Big Data for Peace and Justice

Lin Uni

By Bert Segier

At Leiden University in The Hague, the Centre for Innovation and its partners organized a week-long Summer School on Big Data for Peace and Justice in August, at which ICMP participated. The Centre for Innovation describes itself as a ”do tank” (in other words a tank that “does” as well as “thinks”). Its mission is “to explore and create enterprising projects at the juncture of education, technology and society”.

On 16 August, ICMP was represented on an expert panel of Innovators for Peace and Justice. The event included an interactive session where audience members had an opportunity to engage with ICMP’s Director of Institutional and Civil Society Development, Deborah Ruiz Verduzco, and with experts from the UN World Food Programme, PeaceTech Lab and UN Global Pulse on “the opportunities and challenges of innovation for peace and justice around the world”.

Dr. Ruiz Verduzco described the workings of ICMP’s Identification Data Management System (iDMS) and Online Inquire Center (OIC) and explained how these systems enable all stakeholders in a missing persons process to participate in the process. ICMP’s Data Systems Program provides effective methods for collecting, storing, and sharing personal data efficiently and securely. This is central to the whole process of locating and identifying missing persons. The program makes it possible to bring together all of the disparate elements in investigations that span different countries and continents, different time periods and different social, cultural and legal environments. The iDMS is accessible from anywhere in the world via the Online Inquiry Center (OIC).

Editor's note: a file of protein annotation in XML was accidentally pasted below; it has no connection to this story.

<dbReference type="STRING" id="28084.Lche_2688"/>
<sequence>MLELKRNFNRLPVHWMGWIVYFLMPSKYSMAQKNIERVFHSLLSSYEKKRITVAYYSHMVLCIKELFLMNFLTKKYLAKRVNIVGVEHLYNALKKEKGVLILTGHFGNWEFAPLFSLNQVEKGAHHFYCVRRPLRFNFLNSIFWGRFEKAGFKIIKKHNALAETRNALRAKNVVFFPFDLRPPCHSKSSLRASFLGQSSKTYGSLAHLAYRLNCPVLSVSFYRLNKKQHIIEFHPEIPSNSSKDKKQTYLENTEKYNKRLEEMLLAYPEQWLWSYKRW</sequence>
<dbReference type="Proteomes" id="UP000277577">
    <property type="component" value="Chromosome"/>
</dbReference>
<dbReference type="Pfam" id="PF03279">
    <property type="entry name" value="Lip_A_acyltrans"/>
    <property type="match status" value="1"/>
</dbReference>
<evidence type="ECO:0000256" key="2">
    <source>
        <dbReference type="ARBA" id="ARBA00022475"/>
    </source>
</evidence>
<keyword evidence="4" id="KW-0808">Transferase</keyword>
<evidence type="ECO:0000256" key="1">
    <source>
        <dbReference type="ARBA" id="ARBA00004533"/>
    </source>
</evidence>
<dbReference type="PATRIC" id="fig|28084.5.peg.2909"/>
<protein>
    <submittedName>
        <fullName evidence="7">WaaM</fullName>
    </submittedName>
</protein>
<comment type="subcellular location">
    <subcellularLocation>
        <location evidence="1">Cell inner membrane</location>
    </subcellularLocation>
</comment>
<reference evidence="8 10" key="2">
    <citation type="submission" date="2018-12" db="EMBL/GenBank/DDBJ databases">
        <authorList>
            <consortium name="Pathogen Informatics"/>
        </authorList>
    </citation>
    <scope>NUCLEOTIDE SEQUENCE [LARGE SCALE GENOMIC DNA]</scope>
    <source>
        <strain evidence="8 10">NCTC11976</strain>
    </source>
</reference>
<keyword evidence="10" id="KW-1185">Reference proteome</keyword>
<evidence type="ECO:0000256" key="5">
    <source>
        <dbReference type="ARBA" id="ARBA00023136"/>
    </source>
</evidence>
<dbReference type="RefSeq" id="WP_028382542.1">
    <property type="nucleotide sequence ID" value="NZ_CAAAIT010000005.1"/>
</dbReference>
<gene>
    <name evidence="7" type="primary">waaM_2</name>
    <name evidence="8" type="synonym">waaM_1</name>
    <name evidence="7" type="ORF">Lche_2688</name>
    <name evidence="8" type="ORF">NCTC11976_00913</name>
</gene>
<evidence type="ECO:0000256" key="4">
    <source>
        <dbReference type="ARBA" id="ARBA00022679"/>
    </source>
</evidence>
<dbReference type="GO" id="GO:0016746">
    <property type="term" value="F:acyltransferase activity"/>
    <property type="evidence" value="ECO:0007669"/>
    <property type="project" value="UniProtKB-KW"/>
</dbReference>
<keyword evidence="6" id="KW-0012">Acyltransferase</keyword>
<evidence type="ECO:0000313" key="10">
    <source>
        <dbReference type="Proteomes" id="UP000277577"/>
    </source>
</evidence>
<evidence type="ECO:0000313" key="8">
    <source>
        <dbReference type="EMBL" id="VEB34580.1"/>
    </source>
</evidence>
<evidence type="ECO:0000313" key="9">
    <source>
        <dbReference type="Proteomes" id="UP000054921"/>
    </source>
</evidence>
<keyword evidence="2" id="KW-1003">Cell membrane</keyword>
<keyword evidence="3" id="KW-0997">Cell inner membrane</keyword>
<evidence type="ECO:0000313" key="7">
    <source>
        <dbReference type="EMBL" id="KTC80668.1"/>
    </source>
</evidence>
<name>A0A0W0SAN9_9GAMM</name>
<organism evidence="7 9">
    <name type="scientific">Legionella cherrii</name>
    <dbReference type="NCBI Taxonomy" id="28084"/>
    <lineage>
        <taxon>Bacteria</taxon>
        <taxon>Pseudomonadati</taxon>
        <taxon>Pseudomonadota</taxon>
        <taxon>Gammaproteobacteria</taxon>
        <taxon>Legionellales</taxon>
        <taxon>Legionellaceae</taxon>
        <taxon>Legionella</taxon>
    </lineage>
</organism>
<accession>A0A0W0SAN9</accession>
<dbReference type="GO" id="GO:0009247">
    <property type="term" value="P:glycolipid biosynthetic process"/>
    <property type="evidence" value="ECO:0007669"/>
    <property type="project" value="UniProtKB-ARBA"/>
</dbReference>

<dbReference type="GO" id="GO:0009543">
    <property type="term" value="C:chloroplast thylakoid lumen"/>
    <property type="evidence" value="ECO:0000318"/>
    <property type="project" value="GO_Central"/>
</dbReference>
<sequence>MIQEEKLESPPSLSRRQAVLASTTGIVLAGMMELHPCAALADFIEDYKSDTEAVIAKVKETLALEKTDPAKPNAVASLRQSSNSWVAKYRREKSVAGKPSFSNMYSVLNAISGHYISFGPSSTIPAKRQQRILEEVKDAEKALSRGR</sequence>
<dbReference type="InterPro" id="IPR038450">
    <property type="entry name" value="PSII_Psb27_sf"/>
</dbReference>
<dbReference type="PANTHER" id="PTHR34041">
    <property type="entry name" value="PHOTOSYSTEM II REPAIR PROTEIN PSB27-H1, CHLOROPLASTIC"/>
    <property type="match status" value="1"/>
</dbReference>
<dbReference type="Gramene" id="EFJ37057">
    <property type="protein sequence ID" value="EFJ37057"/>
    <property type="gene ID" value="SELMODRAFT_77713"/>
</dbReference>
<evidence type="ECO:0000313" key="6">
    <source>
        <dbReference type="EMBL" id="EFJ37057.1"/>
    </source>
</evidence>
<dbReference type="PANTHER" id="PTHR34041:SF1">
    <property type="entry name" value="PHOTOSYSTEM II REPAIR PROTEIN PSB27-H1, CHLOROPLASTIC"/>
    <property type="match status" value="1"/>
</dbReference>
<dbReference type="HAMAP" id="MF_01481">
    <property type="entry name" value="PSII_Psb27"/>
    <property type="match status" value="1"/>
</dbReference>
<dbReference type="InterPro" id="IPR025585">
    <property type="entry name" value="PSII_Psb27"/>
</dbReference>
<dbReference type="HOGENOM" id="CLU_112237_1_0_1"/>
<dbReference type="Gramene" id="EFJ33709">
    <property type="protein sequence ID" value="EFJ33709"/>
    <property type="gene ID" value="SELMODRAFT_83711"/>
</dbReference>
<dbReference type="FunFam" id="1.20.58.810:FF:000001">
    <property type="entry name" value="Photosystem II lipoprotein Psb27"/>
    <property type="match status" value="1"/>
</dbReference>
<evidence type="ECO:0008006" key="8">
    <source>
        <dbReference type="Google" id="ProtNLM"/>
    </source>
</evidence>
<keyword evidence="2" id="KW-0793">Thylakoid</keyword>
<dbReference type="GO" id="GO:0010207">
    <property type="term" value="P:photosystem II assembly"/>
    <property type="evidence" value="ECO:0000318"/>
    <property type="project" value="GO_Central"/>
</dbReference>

The OIC makes it possible for families of the missing to report a missing person, to update information they have provided, and to invite ICMP to collect their DNA reference samples. Basic biographical information about a person who has gone missing – name, date and place of birth, physical description, names of family members, and circumstances (where these are known) when the person was last seen – can be submitted through the OIC. This information – depending on the degree of access which the person reporting the information is prepared to allow – may be accessed by individuals or agencies searching for missing persons.

Information provided by families is stored in the iDMS together with information obtained from other organizations, collected in the field, or gathered from the media and other sources. DNA profiles are also stored in the iDMS.

The OIC also allows families of the missing to establish contact with ICMP in a secure way.

Civil society organizations can work together with ICMP to collect data about missing persons. They can access the iDMS to store collected data securely, and they can use the iDMS to standardize and systemize data they have collected. Civil society organizations retain control over personal information, subject to the consent of the family members who have provided the data.

At a breakfast lecture on Friday 19 August, ICMP’s Director for Policy and Cooperation, Andreas Kleiser, provided participants with a historical overview of the use and protection of data within the framework of human rights and the rule of law.

Mr. Kleiser explained how ICMP is able to ensure the highest standards of protection by strictly applying the basic principle that data can only be used or shared with the explicit consent of those who provide the data. In addition, he described the system under which ICMP stores data on its own servers, which maintain technical security and which are legally protected by ICMP’s status as an international organization.

Discussion at both events focused on the ways in which big data can contribute to enhancing peace and justice, and ICMP presented practical examples of how this is being done in practice through its iDMS and OIC.